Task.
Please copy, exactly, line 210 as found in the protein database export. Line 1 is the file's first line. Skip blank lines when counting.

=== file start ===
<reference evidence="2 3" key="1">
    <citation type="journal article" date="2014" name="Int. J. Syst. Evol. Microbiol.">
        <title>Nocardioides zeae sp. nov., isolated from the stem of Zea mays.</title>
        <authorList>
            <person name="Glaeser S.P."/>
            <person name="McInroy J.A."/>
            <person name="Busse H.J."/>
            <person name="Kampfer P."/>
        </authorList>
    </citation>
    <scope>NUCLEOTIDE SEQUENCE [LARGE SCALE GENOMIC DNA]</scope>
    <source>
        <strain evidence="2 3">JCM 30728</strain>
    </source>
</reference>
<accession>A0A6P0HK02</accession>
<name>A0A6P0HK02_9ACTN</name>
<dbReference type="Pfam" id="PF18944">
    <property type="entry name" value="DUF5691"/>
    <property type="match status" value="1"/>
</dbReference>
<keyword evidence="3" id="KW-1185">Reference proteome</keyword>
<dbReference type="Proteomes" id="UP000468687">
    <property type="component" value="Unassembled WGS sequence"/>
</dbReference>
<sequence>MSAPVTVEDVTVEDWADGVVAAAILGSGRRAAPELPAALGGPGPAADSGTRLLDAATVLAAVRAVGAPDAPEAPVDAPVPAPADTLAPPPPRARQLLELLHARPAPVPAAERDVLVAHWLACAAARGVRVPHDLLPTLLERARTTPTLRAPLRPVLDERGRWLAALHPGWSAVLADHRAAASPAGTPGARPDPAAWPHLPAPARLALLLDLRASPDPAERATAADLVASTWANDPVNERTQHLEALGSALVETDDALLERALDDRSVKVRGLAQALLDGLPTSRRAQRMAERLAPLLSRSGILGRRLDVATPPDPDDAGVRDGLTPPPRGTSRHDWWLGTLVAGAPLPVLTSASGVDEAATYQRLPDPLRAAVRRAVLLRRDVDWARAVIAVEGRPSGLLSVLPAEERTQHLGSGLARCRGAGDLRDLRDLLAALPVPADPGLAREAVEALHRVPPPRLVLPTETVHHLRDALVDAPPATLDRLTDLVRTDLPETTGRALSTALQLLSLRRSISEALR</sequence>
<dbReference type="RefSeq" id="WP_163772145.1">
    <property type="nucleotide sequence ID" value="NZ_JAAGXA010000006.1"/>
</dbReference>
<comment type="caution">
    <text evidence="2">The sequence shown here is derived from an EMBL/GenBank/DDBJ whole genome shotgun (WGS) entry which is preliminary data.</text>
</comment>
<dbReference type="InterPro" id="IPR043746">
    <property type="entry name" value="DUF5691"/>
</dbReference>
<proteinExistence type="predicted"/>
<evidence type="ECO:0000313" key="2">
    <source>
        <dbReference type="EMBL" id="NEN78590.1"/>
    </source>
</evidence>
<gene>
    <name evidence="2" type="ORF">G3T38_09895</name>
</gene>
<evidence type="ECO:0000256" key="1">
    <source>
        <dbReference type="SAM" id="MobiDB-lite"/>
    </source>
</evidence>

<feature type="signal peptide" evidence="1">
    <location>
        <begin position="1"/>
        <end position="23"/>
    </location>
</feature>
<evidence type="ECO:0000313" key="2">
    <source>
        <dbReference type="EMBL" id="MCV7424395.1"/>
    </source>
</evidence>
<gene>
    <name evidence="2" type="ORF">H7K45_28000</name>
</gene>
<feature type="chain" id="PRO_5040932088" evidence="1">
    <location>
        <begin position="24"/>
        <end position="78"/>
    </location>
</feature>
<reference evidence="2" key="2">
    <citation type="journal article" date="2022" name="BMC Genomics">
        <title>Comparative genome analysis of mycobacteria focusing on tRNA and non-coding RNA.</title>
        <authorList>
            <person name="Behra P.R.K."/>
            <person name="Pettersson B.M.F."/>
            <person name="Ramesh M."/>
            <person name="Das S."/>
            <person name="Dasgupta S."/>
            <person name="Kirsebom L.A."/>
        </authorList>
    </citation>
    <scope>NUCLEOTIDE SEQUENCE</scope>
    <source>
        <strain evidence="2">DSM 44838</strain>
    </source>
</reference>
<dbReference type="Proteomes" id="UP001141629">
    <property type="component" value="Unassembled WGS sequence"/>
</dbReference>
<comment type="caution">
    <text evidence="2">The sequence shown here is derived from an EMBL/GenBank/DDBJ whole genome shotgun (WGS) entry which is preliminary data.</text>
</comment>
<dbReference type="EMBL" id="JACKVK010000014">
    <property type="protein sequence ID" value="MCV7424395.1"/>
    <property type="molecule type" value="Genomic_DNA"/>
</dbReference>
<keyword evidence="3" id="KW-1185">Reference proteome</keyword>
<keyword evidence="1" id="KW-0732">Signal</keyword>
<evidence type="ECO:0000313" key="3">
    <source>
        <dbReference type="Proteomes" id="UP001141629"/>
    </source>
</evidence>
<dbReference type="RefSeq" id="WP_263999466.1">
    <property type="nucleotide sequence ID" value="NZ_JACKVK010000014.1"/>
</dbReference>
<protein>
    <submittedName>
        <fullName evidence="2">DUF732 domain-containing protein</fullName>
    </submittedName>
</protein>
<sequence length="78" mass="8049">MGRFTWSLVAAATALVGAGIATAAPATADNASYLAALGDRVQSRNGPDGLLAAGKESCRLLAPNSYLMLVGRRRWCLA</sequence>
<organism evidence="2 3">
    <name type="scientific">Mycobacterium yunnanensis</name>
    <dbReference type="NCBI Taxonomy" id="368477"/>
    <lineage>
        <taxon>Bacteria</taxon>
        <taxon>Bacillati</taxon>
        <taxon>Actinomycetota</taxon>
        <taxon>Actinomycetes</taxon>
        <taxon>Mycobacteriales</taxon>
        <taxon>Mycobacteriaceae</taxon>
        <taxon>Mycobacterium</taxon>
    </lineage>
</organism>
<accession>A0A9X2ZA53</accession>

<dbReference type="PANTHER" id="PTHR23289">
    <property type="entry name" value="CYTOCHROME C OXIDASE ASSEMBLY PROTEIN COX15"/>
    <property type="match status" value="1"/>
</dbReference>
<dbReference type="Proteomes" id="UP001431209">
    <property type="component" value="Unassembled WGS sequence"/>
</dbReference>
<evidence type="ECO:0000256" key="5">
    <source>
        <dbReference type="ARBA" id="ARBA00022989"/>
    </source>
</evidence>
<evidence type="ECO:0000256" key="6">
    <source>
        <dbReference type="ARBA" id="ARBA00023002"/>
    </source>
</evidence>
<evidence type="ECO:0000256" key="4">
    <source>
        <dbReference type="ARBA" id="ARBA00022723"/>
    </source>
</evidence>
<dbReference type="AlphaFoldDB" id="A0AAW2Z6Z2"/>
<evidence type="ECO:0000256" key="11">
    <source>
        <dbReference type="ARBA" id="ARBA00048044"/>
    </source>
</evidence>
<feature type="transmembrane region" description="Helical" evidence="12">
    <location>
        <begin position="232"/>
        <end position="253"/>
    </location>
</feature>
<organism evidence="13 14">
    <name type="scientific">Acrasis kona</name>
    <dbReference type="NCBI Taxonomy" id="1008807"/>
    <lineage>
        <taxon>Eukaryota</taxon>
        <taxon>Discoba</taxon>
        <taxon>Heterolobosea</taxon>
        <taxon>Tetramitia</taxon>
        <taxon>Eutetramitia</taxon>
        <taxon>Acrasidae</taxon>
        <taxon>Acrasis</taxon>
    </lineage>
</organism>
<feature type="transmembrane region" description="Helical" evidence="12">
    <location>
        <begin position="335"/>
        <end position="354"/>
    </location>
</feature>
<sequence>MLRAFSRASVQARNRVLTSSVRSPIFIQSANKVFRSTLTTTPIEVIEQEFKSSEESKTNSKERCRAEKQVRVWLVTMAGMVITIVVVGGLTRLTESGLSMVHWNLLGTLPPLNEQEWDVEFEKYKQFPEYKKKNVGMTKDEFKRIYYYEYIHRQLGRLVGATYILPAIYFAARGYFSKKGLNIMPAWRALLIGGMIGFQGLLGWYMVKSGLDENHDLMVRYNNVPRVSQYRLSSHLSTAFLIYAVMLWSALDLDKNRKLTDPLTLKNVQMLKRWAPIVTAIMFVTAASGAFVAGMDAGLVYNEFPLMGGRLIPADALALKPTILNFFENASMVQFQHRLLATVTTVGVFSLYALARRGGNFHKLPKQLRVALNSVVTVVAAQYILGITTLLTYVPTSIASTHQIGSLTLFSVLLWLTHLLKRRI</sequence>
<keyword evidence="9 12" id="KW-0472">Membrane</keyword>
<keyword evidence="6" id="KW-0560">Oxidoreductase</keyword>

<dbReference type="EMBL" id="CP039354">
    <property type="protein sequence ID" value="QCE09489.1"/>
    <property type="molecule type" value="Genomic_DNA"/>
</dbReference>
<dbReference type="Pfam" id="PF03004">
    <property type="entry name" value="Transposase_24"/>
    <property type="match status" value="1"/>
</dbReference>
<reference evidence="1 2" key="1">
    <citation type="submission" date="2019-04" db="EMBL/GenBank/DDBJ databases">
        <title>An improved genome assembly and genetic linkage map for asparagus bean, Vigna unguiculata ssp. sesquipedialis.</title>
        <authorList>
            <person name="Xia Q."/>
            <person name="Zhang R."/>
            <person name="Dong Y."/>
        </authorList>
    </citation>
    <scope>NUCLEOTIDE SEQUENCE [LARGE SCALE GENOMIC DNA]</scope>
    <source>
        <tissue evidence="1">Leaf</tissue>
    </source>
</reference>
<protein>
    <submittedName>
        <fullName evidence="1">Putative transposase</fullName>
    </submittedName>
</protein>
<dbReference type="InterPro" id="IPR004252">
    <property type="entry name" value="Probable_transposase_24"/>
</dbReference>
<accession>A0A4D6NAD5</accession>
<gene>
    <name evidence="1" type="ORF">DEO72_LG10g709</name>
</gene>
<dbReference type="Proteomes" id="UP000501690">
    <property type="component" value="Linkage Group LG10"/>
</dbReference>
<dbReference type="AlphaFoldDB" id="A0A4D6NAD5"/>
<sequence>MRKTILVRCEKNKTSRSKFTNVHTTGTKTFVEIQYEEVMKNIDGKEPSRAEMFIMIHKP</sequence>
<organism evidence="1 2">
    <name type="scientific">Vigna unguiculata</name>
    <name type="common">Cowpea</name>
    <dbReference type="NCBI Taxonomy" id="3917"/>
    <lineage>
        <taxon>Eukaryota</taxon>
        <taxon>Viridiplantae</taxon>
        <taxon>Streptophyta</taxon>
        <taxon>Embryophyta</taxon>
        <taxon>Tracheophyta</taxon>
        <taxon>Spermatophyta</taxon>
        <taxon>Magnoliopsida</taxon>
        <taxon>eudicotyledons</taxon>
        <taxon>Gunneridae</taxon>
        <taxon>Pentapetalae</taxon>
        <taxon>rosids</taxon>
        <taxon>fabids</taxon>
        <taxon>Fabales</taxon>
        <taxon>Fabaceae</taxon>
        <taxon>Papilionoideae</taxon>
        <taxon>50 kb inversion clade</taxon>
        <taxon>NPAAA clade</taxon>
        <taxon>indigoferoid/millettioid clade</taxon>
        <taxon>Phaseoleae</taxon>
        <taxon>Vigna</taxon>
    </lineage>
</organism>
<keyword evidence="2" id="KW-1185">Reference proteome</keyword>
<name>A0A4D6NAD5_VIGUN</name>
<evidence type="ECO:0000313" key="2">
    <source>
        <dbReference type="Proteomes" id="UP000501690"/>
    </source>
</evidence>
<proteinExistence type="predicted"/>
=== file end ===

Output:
<dbReference type="InterPro" id="IPR004252">